Food insecurity – a global challenge for poultry

The global poultry industry must work together if forecast demand for chicken meat is to be satisfied allowing consumers to access the food they need.

Chicken is making an ever-greater contribution to feeding the world. kuarmungadd | Adobe Stock
Chicken is making an ever-greater contribution to feeding the world. kuarmungadd | Adobe Stock

Today’s widespread challenges are disruptive not only to poultry production but to virtually every aspect of life. Skyrocketing consumer prices and supply chain instability have impacted food security, and more vulnerable economies are perhaps hit the hardest. 

Inflation has put beef and pork out of reach for many, especially in developing countries. Because of chicken’s affordability and versatility, its consumption is expected to double compared to the amount eaten in 1999. According to Food and Agriculture Organization forecasts, by 2030, chicken will account for 41% of all meat eaten globally.

To meet an ever-growing need, we must apply innovative strategies and work together as an international community to ensure the widespread availability of a sustainable and valuable food source. 

Building block of health

Protein supports growth, development and immune health and is critical to sustain health generally, especially in the developing bodies of young children. It protects against illness and helps keep immune systems strong. Sadly, it has been proven that household food insecurity can lead to chronic illness for families.

Chicken plays a vital role in fulfilling the daily protein requirements of people everywhere. Its affordability and absence of cultural or religious taboos has elevated it to the world’s favorite protein. 

Perhaps at the top of the list for supply chain security are animal welfare and biosecurity. Well-cared-for birds are more robust and resistant to disease, which can cripple a supply chain. Animal welfare is advanced through poultry genetics, and is further fortified by strict biosecurity, good veterinary care and management.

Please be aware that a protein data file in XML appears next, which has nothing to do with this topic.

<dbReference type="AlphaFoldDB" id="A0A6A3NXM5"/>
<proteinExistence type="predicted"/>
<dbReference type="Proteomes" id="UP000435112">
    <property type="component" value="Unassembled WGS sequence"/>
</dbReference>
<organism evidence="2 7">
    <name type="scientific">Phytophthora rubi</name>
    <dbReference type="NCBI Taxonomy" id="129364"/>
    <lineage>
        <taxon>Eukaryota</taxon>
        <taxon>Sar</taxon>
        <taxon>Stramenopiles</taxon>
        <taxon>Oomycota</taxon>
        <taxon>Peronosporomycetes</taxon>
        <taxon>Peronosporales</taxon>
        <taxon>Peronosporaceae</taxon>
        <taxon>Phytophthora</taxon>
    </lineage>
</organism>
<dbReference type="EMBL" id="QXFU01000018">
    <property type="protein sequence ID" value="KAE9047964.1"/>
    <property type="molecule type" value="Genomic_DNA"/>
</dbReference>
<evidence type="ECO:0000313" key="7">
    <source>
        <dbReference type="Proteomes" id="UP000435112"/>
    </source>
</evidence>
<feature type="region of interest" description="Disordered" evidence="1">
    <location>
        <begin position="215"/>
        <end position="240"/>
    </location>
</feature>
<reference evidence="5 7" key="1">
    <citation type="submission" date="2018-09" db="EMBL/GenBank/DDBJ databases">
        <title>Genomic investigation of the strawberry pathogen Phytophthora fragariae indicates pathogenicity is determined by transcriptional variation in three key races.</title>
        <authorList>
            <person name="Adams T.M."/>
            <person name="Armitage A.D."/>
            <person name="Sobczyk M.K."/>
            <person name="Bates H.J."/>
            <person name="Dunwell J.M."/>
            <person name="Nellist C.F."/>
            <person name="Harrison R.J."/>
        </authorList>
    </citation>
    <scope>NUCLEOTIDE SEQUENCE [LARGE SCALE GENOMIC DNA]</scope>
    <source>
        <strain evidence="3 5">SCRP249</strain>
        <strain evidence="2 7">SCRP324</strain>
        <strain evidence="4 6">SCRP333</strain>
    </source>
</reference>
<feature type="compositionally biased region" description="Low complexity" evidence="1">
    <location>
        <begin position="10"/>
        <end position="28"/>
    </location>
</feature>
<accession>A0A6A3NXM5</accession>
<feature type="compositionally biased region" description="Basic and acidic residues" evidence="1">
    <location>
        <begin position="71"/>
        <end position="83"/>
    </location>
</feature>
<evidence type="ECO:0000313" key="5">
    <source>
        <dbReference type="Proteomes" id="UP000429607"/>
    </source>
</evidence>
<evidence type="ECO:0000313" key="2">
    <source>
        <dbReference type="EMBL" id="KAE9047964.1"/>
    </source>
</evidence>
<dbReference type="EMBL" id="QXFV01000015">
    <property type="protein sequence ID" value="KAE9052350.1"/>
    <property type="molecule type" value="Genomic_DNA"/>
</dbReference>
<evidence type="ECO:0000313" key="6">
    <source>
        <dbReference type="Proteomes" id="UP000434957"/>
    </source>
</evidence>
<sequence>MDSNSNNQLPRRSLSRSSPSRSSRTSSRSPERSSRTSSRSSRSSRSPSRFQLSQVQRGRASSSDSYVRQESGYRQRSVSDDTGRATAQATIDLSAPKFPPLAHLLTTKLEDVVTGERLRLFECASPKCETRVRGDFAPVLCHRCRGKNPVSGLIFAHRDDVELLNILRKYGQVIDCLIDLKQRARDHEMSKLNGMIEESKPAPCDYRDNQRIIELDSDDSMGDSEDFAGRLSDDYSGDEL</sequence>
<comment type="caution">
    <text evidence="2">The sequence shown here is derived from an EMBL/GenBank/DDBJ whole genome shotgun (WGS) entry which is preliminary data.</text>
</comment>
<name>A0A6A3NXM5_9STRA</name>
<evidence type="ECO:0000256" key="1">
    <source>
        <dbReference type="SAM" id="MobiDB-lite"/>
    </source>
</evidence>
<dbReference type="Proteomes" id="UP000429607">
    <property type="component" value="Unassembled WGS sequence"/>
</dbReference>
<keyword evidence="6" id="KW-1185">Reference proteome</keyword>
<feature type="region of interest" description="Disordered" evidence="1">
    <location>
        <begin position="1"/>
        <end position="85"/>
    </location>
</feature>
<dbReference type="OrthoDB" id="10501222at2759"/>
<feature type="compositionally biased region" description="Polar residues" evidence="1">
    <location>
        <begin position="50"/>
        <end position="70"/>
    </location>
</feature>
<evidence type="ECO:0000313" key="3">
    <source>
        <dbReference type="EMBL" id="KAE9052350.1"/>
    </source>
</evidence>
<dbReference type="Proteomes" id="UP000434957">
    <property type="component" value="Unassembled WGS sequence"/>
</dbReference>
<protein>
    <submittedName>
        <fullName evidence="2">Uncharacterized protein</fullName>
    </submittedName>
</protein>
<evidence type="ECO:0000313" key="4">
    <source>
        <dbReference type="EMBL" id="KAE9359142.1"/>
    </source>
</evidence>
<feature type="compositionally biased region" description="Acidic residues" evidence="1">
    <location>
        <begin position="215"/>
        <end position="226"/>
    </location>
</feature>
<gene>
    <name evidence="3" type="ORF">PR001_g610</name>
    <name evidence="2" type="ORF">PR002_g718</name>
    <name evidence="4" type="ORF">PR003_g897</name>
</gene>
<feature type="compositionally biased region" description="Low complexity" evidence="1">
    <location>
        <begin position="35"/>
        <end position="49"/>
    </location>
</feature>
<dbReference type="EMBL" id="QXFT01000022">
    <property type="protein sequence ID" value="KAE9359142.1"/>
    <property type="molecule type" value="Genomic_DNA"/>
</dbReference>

Biosecurity is key, and the highest standards must guide anyone coming into contact with birds. Additionally, compartmentalization is a tried-and-tested tool of the trade. Shipping chicks from certified biosecure compartments has consistently proven effective during times of disease outbreak. 

New technologies champion production

Chicken is the fastest growing of all livestock species, and with ever-lower feed conversion ratios, production can be easily scaled to meet demand. Improving scalability further still are the smart people, tools and technologies our industry has and will continue to need. 

At the breeding level, we have continually innovated our selection to promote health, welfare, performance and efficiency. And at the farm level, breeders and producers are using smart technology to achieve optimum environments for birds to boost feed and processing efficiencies. 

Breeding progress, combined with technological efficiencies, will help meet the nutrition needs of a projected 10 billion people by 2057. These advances increase producers’ economic sustainability and make poultry a value proposition for entrepreneurs in developing countries. 

Tools of the trade

Poultry production in today’s turbulent world requires us all be prepared for the unexpected. We must employ multiple strategies. Parallel breeding programs on different continents, as well as multiple strategic production bases around the world, are the foundation of a fortified supply network.

The final essential ingredient for a healthy supply chain is open communication and transparency across borders and between governments and industry. All members of the industry must come together to protect their interests, ensuring that a vital source of protein successfully journeys from poultry breeding farms to producers to families around the world. 


Breeding poultry sustainability for the planet

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